The question was asked casually, Ben’s tone giving me the impression I could change the subject if I chose to. For that small courtesy—and the fact he’d come to pick up my stupid drunk ass—I said, “He was a ‘recovering’ alcoholic who never reached the stage of making amends.”

“Sofia told me that you and Connor had a difficult time growing up.”

“If you’re politely trying to ask if our dad smacked us around, yeah he did. At least until we got old enough to hit back harder. Two to one put the odds in our favor.”

Sympathy softened Ben’s expression. “I’m sorry, Sam.”

“No need to be. He’s out of the picture, lost in a bottle somewhere,” I said flatly, popping three of Ben’s mints into my mouth. I recognized the spicy sweet scent as the same one that I sometimes caught a whiff of when I was close to him. “Is the kid going to be all right?”

Shadows shifted on Ben’s face, hiding his expression, though I could hear the regret in his voice. “If he keeps getting into altercations with our other kids, we’ll have to ask him to leave. I’m trying to avoid that because I think he needs a stable home right now.” He paused, thick brows knitting together in thought. “Maybe you can drop by Maplewood one of these days and talk to him.”

“And say what?”

“I don’t know. Just talk. You and Cayden both have a military background. That’s a common denominator that none of the other counselors or I share with him. See if you can find out what, or who, keeps egging him on. I have my suspicions, but can’t do anything if he doesn’t let me help him.” Ben’s lips tightened into a grim line.

I popped another mint into my mouth as the previous ones melted into a glaze on my tongue. “I’m not good with kids.”

“I disagree. I saw you with Emma today.”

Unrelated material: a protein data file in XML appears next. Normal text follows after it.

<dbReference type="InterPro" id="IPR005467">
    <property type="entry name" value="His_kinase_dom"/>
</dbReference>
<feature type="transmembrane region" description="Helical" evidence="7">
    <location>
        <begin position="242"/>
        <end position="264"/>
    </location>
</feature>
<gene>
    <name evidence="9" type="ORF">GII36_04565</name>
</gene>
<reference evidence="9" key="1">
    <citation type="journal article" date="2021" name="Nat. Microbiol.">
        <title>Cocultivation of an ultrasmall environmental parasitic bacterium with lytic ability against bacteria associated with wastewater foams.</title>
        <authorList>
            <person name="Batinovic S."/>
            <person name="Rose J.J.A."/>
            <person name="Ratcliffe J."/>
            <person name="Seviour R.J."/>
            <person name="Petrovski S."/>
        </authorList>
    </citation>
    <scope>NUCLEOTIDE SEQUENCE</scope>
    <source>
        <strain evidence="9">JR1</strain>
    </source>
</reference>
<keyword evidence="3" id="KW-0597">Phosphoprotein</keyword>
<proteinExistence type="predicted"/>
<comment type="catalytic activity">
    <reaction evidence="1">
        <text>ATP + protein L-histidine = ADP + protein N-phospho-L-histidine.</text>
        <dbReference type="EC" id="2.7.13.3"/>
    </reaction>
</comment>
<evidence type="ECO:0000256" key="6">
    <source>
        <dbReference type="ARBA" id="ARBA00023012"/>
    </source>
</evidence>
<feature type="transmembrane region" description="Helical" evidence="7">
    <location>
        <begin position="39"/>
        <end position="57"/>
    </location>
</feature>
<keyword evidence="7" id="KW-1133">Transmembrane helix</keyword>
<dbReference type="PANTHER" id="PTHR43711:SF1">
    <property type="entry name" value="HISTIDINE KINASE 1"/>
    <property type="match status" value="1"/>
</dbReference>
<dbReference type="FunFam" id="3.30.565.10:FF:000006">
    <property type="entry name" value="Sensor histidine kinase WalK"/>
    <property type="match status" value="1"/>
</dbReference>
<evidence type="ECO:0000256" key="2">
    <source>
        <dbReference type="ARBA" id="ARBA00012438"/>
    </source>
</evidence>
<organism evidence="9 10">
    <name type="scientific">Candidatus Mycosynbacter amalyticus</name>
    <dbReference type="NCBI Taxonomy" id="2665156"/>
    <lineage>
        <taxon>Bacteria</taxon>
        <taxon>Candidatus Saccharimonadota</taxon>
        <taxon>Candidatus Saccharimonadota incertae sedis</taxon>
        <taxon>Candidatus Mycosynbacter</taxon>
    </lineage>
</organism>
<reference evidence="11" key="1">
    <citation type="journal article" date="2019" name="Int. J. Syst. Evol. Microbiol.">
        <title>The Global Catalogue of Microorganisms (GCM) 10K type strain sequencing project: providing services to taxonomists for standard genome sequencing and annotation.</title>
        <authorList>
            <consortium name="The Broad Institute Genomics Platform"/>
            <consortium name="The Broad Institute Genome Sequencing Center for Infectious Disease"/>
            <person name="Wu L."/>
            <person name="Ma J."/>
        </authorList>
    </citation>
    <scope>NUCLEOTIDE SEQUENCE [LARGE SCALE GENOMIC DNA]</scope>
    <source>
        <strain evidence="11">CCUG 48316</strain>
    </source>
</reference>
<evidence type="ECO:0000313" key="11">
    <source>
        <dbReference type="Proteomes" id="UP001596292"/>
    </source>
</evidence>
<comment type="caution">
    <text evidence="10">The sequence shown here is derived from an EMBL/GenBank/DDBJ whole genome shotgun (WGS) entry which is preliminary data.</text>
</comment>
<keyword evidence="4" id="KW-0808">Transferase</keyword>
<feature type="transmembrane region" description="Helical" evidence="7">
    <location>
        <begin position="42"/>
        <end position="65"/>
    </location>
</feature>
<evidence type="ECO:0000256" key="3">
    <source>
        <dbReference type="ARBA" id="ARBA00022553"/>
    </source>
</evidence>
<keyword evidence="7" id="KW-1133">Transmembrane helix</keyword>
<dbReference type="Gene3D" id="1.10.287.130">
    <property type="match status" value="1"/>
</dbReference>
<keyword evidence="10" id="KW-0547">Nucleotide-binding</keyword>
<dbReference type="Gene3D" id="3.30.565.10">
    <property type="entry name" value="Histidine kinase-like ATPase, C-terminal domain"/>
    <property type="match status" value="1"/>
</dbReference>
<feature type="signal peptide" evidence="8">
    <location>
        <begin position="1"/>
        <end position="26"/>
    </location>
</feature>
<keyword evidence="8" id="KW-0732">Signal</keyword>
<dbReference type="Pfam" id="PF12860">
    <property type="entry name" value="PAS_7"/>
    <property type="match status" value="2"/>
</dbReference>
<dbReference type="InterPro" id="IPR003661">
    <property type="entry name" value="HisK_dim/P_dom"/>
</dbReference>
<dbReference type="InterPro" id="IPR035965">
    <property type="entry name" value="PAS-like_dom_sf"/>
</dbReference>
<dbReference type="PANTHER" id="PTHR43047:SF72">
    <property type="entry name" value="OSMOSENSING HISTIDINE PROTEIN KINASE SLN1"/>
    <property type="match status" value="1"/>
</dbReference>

“She’s five. It’s easy to be a hero to a kid when Care Bears make them happy.” I turned to look out the window. “Besides, if someone is messing with him, I’m afraid my moral compass points due south on this one anyway.”

Ben’s reflection in my window cocked his head to one side. “What do you mean?”

I bounced my fist lightly in staccato tempo against my knee. “When Connor and I were growing up, a lot of the local kids thought that because our old man beat us, it was open season.” I turned back to meet Ben’s steady gaze. “We had to set a few straight before the rest thought twice about messing with either of us.”

I expected a preachy response, but Ben nodded. “I get what you’re saying, Sam. I just can’t let something like this slide.”

“So don’t. Just make sure you find the real guilty party.”

He smiled. “I bet you were the kid who stood up for the underdog in school.”

“Once in a while. I don’t like bullies.” I paused when I saw the change in Ben’s expression. Looked like someone had told him more than he’d first let on “Go ahead and ask.”

To his credit, Ben didn’t play stupid. “Did you know your brother was abusive toward Sofia?”

“No. Sofia doesn’t open up about the tough stuff.”

“I suspect that’s a family trait.”

I shrugged. “Sometimes lying to yourself is the way to go. It fools other people long enough for you to come up with a plan B.”

“So if you’d known what was happening here, would you have left the military and come back to Florida the first chance you could?”

“What kind of question is that?”

“A valid one,” Ben responded, his tone mild enough to make me bristle over everything he didn’t say.